Wednesday, November 18, 2015

On the Feast Day of St. Hilda of Whitby

Image of St. Hilda
from Caedmon's Cross
For Hilda of Whitby

In a simpler time
Of kingdoms and and fiefdoms
When liege lords and princes
Set their boundaries across the land,
Killing one another for the right to rule,
A lady arose
Who called for a higher vision.

She established at Whitby
A spiritual path,
A community of grace
For both men and women
Who sought love and life
Rather than power and death.
Learning was foremost
In a setting where
The arts
The sciences
And sacred texts
Were all studied
And held in high esteem.

Hilda became advisor to kings,
Counselor to bishops,
Encourager of poets,
Mediator in religious controversy.
King Edwin
Bishop Wilfrid
Caedmon
The Synod of Whitby
All give her thanks.

Honored as a saint
By Rome and Canterbury alike,
Followers of Celtic spirituality
Pay their respect
To the Abbess of Whitby.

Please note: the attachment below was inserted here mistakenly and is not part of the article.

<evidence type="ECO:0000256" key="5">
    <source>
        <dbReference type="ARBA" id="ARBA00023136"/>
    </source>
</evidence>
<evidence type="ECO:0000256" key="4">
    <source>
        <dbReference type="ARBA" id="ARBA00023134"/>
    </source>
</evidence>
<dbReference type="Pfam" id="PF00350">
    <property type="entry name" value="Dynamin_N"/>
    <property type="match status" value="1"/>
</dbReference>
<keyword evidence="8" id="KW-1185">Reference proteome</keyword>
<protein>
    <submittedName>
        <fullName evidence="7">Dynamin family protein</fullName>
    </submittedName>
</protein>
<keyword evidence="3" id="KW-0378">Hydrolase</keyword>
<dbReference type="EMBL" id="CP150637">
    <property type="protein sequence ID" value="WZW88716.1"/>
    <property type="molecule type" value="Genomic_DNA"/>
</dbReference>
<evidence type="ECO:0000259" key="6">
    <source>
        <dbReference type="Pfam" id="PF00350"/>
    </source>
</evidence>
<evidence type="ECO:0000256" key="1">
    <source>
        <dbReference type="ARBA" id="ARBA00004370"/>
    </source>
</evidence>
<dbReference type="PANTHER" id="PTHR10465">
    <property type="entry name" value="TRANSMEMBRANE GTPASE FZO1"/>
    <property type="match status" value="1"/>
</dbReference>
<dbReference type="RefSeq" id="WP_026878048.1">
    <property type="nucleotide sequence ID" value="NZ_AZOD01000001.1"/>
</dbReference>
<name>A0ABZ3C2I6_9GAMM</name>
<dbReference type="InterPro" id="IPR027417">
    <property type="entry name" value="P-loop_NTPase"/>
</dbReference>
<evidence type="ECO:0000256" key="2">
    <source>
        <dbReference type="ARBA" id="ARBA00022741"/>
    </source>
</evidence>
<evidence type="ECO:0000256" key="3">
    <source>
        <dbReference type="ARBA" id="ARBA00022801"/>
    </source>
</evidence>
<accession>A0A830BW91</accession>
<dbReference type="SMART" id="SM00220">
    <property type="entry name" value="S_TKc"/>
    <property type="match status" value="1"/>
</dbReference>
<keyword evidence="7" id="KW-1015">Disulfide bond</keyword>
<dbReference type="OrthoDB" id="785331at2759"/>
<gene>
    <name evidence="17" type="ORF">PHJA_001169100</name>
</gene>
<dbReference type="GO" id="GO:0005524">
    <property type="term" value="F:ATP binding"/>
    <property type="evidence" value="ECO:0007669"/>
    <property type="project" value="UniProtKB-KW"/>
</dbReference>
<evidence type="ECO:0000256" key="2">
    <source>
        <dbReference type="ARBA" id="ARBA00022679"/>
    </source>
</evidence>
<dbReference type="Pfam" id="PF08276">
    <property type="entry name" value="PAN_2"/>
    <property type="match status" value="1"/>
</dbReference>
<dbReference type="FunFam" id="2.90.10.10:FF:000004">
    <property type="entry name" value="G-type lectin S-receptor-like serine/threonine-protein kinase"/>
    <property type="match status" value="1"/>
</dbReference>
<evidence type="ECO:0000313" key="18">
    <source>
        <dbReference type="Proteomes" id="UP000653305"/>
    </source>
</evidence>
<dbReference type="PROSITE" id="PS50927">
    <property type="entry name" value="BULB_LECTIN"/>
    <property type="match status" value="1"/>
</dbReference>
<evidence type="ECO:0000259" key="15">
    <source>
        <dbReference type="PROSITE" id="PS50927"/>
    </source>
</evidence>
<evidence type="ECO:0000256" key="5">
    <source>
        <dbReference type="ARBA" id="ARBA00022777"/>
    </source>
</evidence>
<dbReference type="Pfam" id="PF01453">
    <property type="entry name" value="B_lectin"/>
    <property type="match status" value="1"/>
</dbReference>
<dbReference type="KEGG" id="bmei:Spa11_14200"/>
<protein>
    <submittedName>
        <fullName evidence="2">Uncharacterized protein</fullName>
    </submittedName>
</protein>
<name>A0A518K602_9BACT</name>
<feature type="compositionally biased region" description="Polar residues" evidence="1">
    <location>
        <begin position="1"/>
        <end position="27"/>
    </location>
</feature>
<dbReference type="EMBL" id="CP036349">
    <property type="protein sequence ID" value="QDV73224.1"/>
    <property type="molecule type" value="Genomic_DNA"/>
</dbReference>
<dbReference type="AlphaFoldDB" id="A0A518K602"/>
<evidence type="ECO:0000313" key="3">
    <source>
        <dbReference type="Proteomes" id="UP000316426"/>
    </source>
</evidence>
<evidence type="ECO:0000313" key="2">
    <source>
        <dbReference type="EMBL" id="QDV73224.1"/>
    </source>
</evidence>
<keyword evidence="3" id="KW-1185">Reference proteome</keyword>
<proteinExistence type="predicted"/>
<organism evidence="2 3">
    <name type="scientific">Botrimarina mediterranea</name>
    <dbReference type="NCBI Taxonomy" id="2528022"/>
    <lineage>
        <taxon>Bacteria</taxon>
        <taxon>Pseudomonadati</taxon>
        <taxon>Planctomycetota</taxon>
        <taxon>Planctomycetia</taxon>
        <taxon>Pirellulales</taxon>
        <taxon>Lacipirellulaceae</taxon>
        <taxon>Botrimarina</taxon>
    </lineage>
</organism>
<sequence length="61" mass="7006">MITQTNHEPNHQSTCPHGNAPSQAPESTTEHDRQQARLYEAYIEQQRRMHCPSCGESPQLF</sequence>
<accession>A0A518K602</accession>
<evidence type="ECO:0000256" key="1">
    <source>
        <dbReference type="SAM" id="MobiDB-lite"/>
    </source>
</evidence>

The hildoceras ammonite*,
Named for the saint from Yorkshire
Connects her name
To eons past.
Thus her grace-of-being
Extends to both past and present
As Hilda of Whitby
Is remembered on this day.





The ruins of the present abbey reputably near the site where Hilda had her first monastery Streonashalh on the headland at Whitby. The present ruins are from an abbey built by the Norman knight Reinfrid in 1070s which was rebuilt in 1220s. (From the Parish Church of St. Wilfrid website)



Hildoceras Bifrons ammonite
Early Jurassic Period

*From Wikipedia: The genus name has been given the name Hildoceras in honour of St. Hilda of Whitby (614-680 AD). Legend has it that this lady was required to found an abbey on the cliffs above Whitby, in the north of England. Finding the site to be infested by snakes (a devilish omen), she prayed to the Lord and the snakes coiled up and were turned to stone. She picked them up and threw them over the cliff, and that is why there are so many ammonite fossils in the rocks below the abbey. The specific name bifrons comes from Bifron, a demon, another name for the Roman god, Janus






For Further Reading: 


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